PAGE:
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access off end of array

access off end of array

Posted Mar 24, 2013 1:55 UTC (Sun) by pflugstad (subscriber, #224)
In reply to: access off end of array by pflugstad
Parent article: Regehr: GCC 4.8 Breaks Broken SPEC 2006 Benchmarks

DOH - I completely missed butlerm's comment... so yeah, it can SEGFAULT.

And I still think it's buggy and unclear code.


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access off end of array

Posted Mar 24, 2013 6:53 UTC (Sun) by alankila (guest, #47141) [Link]

You don't understand. C developers pride themselves for having come up with these ugly and confusing functions, which perhaps once in history, long time before any of us were born, produced better code from some compiler someone's grandfather used in their youth. Or maybe the grandpa just thought so, or was terribly drunk while writing the code, or experimented with just how much he could get away with using that particular compiler and optimization level. Grandpa was known for being bit unruly. The point is, this specific written form is now hallowed by history and tradition, and therefore can't be changed, and any compiler who dares to break it is immediately at fault.

access off end of array

Posted Mar 25, 2013 19:27 UTC (Mon) by tjc (guest, #137) [Link]

If you trace this back to the root problem you may come to the conclusion that changing the state of a variable in a non-assignment expression can be more trouble than it's worth, especially if you're dealing with concurrency. A language that allows

i++;

as a stand-alone statement would be a useful compromise, since it could still be used as the increment statement in a for loop, which is by far the most common idiom for this construct.

access off end of array

Posted Mar 25, 2013 23:13 UTC (Mon) by HelloWorld (guest, #56129) [Link]

The only reason i++ and --i were invented is that that made it possible to generate more efficient code for the PDP-11 with simple-minded compilers. There's no reason for them nowadays as i +=1 is almost as short and most languages today also feature a proper for loop.

access off end of array

Posted Mar 26, 2013 0:34 UTC (Tue) by tjc (guest, #137) [Link]

Actually, the ++/PDP-11 connection is urban legend -- see "More History", paragraph 2 at this link:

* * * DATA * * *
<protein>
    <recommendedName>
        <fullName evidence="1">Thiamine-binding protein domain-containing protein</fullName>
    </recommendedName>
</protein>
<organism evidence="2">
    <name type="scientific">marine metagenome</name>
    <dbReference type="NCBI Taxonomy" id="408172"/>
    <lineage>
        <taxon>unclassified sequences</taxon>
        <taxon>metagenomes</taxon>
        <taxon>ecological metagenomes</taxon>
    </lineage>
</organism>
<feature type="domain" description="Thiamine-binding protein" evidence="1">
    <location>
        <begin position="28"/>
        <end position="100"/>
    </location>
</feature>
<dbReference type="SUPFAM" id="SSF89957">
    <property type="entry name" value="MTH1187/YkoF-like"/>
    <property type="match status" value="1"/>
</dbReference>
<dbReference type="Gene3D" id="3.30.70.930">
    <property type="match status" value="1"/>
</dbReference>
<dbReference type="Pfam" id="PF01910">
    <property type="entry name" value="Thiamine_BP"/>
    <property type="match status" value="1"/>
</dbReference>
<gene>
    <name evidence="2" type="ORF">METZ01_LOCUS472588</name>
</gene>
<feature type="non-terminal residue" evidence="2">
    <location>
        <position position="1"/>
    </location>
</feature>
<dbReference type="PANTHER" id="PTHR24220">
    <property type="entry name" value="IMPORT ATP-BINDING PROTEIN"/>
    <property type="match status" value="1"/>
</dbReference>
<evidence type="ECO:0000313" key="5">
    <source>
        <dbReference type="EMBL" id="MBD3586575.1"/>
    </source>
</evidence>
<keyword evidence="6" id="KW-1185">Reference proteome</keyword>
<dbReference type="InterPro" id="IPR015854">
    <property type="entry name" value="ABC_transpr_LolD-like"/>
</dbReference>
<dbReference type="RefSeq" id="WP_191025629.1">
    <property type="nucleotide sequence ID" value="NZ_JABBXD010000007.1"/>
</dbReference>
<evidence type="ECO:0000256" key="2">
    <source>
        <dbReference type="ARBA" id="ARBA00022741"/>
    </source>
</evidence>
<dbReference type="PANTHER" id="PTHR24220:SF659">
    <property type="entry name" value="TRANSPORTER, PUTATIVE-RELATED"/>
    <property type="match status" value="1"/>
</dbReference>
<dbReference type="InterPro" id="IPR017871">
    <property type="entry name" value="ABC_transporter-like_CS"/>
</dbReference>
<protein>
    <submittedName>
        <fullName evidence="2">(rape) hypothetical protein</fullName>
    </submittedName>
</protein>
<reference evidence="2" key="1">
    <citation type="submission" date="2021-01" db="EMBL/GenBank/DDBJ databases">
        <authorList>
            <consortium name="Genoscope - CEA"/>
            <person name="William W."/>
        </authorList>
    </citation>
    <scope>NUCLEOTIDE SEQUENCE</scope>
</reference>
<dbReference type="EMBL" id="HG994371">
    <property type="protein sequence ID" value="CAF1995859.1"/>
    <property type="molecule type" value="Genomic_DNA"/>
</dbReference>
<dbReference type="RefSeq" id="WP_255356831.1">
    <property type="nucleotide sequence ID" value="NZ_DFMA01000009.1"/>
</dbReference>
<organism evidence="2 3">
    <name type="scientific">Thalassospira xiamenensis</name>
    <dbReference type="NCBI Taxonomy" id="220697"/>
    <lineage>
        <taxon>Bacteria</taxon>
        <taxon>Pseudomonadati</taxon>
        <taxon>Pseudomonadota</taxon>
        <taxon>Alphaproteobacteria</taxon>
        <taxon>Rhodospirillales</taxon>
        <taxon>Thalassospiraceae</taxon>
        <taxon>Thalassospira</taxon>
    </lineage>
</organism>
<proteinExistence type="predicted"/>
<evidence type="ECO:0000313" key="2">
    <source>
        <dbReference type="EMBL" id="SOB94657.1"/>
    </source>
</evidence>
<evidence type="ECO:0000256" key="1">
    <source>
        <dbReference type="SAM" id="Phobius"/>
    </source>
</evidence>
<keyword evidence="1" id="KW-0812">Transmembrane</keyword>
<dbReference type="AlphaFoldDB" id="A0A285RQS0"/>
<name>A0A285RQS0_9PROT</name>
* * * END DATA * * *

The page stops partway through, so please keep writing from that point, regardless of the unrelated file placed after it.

The Development of the C Language

I think i++ is fine from a syntax point of view, so long as it's a stand-along statement, where it produces the same code as i += 1. But I try to avoid embedding increment operators within expressions that produce easily overlooked side effects.

access off end of array

Posted Mar 26, 2013 9:00 UTC (Tue) by khim (subscriber, #9252) [Link]

Actually, the ++/PDP-11 connection is urban legend -- see "More History", paragraph 2 at this link:

The Development of the C Language

Well, your own link shows that it's not an "urban legend" but more like oversimplification: This is historically impossible, since there was no PDP-11 when B was developed. The PDP-7, however, did have a few `auto-increment' memory cells, with the property that an indirect memory reference through them incremented the cell. This feature probably suggested such operators to Thompson; the generalization to make them both prefix and postfix was his own.

While factually incorrect (C design predates PDP-11) both "++" in C and "(RX)+" in PDP-11's assembler come from the same source.

access off end of array

Posted Mar 26, 2013 16:04 UTC (Tue) by hummassa (subscriber, #307) [Link]

I know for a fact the 6809 microprocessors had some instructions "load/store from pointer with post/pre-auto-increment/decrement" so that one of:

a = *b++
a = *++b
a = *b--
a = *--b
*b++ = a
*++b = a
*b-- = a
*--b = a

was a single instruction; they made easy to implement real fast stacks and queues, and zero-terminated strings (because "a = *b++" &c set the Z flag if the char was zero).

access off end of array

Posted Mar 26, 2013 16:52 UTC (Tue) by brouhaha (subscriber, #1698) [Link]

Yes, but the 6809 came along much later than the PDP-11, so it's not relevant to discussion of where the C pre/post-increment/decrement operators came from.

access off end of array

Posted Mar 26, 2013 8:09 UTC (Tue) by alankila (guest, #47141) [Link]

I guess there would be many ways to improve C, which largely are about breaking expressions that used to work but which are ugly, confusing and sometimes semantically broken. Perhaps GCC can slowly over time nudge people away from doing multiple things in a single statement -- that definitely sounds like an improvement.

access off end of array

Posted Mar 26, 2013 16:26 UTC (Tue) by tjc (guest, #137) [Link]

I think a warning flag would be a step in the right direction, and maybe as far as things should to go. -Wall doesn't warn against this sort of thing, but since the "all" in -Wall is not really all, there might already be a flag for this.


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